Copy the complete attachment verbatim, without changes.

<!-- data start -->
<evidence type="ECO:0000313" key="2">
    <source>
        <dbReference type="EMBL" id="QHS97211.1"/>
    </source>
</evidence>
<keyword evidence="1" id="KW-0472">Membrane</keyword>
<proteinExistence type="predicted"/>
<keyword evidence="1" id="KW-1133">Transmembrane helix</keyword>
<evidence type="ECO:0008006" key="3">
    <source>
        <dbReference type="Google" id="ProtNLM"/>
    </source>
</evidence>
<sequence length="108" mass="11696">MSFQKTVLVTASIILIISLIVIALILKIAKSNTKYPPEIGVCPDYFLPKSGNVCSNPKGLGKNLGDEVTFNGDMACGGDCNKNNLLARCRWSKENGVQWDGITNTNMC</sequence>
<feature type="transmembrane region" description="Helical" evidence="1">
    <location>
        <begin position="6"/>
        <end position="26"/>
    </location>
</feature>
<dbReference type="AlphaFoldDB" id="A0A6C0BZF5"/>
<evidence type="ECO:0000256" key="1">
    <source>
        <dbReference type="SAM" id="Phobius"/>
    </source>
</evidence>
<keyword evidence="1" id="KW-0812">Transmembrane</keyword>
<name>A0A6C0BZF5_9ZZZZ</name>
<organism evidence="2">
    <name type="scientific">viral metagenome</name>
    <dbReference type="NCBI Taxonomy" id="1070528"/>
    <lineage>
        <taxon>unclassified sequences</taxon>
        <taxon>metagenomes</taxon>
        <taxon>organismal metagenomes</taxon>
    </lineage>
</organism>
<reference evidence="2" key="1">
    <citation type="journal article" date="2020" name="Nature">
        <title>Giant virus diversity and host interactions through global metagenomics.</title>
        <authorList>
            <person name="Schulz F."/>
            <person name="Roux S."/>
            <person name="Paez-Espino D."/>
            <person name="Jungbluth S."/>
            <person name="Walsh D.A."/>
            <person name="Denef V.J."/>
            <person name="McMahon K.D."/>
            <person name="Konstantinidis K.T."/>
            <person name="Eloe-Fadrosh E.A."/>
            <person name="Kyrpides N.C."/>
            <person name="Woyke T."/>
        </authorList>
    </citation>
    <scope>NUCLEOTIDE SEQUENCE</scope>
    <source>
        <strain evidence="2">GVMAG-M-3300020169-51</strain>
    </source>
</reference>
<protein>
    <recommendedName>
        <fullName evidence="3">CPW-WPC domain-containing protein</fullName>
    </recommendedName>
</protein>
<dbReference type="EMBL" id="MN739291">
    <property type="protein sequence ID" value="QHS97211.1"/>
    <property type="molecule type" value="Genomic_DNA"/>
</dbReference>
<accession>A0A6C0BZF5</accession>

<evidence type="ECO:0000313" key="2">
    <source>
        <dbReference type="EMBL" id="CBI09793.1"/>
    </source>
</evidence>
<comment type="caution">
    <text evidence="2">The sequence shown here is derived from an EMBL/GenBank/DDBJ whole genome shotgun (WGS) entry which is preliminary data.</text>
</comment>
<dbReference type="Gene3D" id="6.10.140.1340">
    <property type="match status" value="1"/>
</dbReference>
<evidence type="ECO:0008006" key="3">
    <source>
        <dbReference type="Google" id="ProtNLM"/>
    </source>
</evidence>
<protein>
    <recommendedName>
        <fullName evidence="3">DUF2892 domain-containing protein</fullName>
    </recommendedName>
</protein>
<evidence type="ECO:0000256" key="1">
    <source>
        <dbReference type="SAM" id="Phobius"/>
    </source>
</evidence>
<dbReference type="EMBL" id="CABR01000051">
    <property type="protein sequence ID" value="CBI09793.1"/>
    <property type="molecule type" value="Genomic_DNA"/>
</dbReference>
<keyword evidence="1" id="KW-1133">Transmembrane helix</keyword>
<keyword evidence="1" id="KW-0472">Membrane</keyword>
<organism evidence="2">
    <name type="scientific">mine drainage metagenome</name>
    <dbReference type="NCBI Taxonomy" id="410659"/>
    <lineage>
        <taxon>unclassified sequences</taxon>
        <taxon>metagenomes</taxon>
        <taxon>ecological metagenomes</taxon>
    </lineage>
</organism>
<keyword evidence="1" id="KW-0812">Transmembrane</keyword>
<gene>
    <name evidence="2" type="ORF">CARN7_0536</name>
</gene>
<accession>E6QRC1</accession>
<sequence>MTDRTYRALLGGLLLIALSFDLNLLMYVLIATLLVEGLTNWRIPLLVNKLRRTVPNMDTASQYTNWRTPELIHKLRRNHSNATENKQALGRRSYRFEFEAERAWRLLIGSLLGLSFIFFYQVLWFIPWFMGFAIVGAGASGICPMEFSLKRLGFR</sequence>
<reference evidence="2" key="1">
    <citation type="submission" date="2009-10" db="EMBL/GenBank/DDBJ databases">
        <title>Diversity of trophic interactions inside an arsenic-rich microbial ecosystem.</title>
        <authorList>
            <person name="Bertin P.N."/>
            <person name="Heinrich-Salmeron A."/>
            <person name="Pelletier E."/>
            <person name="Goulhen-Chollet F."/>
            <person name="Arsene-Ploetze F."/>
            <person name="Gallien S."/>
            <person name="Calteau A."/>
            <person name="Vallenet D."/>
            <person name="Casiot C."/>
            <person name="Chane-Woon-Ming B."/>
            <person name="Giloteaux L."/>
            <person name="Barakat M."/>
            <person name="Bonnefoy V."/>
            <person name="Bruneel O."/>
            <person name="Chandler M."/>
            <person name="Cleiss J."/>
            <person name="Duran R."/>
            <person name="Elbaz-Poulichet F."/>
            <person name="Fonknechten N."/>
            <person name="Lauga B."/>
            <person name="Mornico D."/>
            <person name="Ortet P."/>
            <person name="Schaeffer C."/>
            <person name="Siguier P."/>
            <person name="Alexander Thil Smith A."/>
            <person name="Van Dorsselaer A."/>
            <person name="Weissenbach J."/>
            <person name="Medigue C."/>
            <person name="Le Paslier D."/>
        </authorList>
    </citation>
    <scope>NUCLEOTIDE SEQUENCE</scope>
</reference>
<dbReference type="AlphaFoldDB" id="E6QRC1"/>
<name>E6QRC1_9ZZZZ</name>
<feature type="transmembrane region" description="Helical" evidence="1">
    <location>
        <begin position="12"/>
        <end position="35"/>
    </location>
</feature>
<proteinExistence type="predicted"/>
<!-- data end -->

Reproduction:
<evidence type="ECO:0000313" key="2">
    <source>
        <dbReference type="EMBL" id="QHS97211.1"/>
    </source>
</evidence>
<keyword evidence="1" id="KW-0472">Membrane</keyword>
<proteinExistence type="predicted"/>
<keyword evidence="1" id="KW-1133">Transmembrane helix</keyword>
<evidence type="ECO:0008006" key="3">
    <source>
        <dbReference type="Google" id="ProtNLM"/>
    </source>
</evidence>
<sequence length="108" mass="11696">MSFQKTVLVTASIILIISLIVIALILKIAKSNTKYPPEIGVCPDYFLPKSGNVCSNPKGLGKNLGDEVTFNGDMACGGDCNKNNLLARCRWSKENGVQWDGITNTNMC</sequence>
<feature type="transmembrane region" description="Helical" evidence="1">
    <location>
        <begin position="6"/>
        <end position="26"/>
    </location>
</feature>
<dbReference type="AlphaFoldDB" id="A0A6C0BZF5"/>
<evidence type="ECO:0000256" key="1">
    <source>
        <dbReference type="SAM" id="Phobius"/>
    </source>
</evidence>
<keyword evidence="1" id="KW-0812">Transmembrane</keyword>
<name>A0A6C0BZF5_9ZZZZ</name>
<organism evidence="2">
    <name type="scientific">viral metagenome</name>
    <dbReference type="NCBI Taxonomy" id="1070528"/>
    <lineage>
        <taxon>unclassified sequences</taxon>
        <taxon>metagenomes</taxon>
        <taxon>organismal metagenomes</taxon>
    </lineage>
</organism>
<reference evidence="2" key="1">
    <citation type="journal article" date="2020" name="Nature">
        <title>Giant virus diversity and host interactions through global metagenomics.</title>
        <authorList>
            <person name="Schulz F."/>
            <person name="Roux S."/>
            <person name="Paez-Espino D."/>
            <person name="Jungbluth S."/>
            <person name="Walsh D.A."/>
            <person name="Denef V.J."/>
            <person name="McMahon K.D."/>
            <person name="Konstantinidis K.T."/>
            <person name="Eloe-Fadrosh E.A."/>
            <person name="Kyrpides N.C."/>
            <person name="Woyke T."/>
        </authorList>
    </citation>
    <scope>NUCLEOTIDE SEQUENCE</scope>
    <source>
        <strain evidence="2">GVMAG-M-3300020169-51</strain>
    </source>
</reference>
<protein>
    <recommendedName>
        <fullName evidence="3">CPW-WPC domain-containing protein</fullName>
    </recommendedName>
</protein>
<dbReference type="EMBL" id="MN739291">
    <property type="protein sequence ID" value="QHS97211.1"/>
    <property type="molecule type" value="Genomic_DNA"/>
</dbReference>
<accession>A0A6C0BZF5</accession>

<evidence type="ECO:0000313" key="2">
    <source>
        <dbReference type="EMBL" id="CBI09793.1"/>
    </source>
</evidence>
<comment type="caution">
    <text evidence="2">The sequence shown here is derived from an EMBL/GenBank/DDBJ whole genome shotgun (WGS) entry which is preliminary data.</text>
</comment>
<dbReference type="Gene3D" id="6.10.140.1340">
    <property type="match status" value="1"/>
</dbReference>
<evidence type="ECO:0008006" key="3">
    <source>
        <dbReference type="Google" id="ProtNLM"/>
    </source>
</evidence>
<protein>
    <recommendedName>
        <fullName evidence="3">DUF2892 domain-containing protein</fullName>
    </recommendedName>
</protein>
<evidence type="ECO:0000256" key="1">
    <source>
        <dbReference type="SAM" id="Phobius"/>
    </source>
</evidence>
<dbReference type="EMBL" id="CABR01000051">
    <property type="protein sequence ID" value="CBI09793.1"/>
    <property type="molecule type" value="Genomic_DNA"/>
</dbReference>
<keyword evidence="1" id="KW-1133">Transmembrane helix</keyword>
<keyword evidence="1" id="KW-0472">Membrane</keyword>
<organism evidence="2">
    <name type="scientific">mine drainage metagenome</name>
    <dbReference type="NCBI Taxonomy" id="410659"/>
    <lineage>
        <taxon>unclassified sequences</taxon>
        <taxon>metagenomes</taxon>
        <taxon>ecological metagenomes</taxon>
    </lineage>
</organism>
<keyword evidence="1" id="KW-0812">Transmembrane</keyword>
<gene>
    <name evidence="2" type="ORF">CARN7_0536</name>
</gene>
<accession>E6QRC1</accession>
<sequence>MTDRTYRALLGGLLLIALSFDLNLLMYVLIATLLVEGLTNWRIPLLVNKLRRTVPNMDTASQYTNWRTPELIHKLRRNHSNATENKQALGRRSYRFEFEAERAWRLLIGSLLGLSFIFFYQVLWFIPWFMGFAIVGAGASGICPMEFSLKRLGFR</sequence>
<reference evidence="2" key="1">
    <citation type="submission" date="2009-10" db="EMBL/GenBank/DDBJ databases">
        <title>Diversity of trophic interactions inside an arsenic-rich microbial ecosystem.</title>
        <authorList>
            <person name="Bertin P.N."/>
            <person name="Heinrich-Salmeron A."/>
            <person name="Pelletier E."/>
            <person name="Goulhen-Chollet F."/>
            <person name="Arsene-Ploetze F."/>
            <person name="Gallien S."/>
            <person name="Calteau A."/>
            <person name="Vallenet D."/>
            <person name="Casiot C."/>
            <person name="Chane-Woon-Ming B."/>
            <person name="Giloteaux L."/>
            <person name="Barakat M."/>
            <person name="Bonnefoy V."/>
            <person name="Bruneel O."/>
            <person name="Chandler M."/>
            <person name="Cleiss J."/>
            <person name="Duran R."/>
            <person name="Elbaz-Poulichet F."/>
            <person name="Fonknechten N."/>
            <person name="Lauga B."/>
            <person name="Mornico D."/>
            <person name="Ortet P."/>
            <person name="Schaeffer C."/>
            <person name="Siguier P."/>
            <person name="Alexander Thil Smith A."/>
            <person name="Van Dorsselaer A."/>
            <person name="Weissenbach J."/>
            <person name="Medigue C."/>
            <person name="Le Paslier D."/>
        </authorList>
    </citation>
    <scope>NUCLEOTIDE SEQUENCE</scope>
</reference>
<dbReference type="AlphaFoldDB" id="E6QRC1"/>
<name>E6QRC1_9ZZZZ</name>
<feature type="transmembrane region" description="Helical" evidence="1">
    <location>
        <begin position="12"/>
        <end position="35"/>
    </location>
</feature>
<proteinExistence type="predicted"/>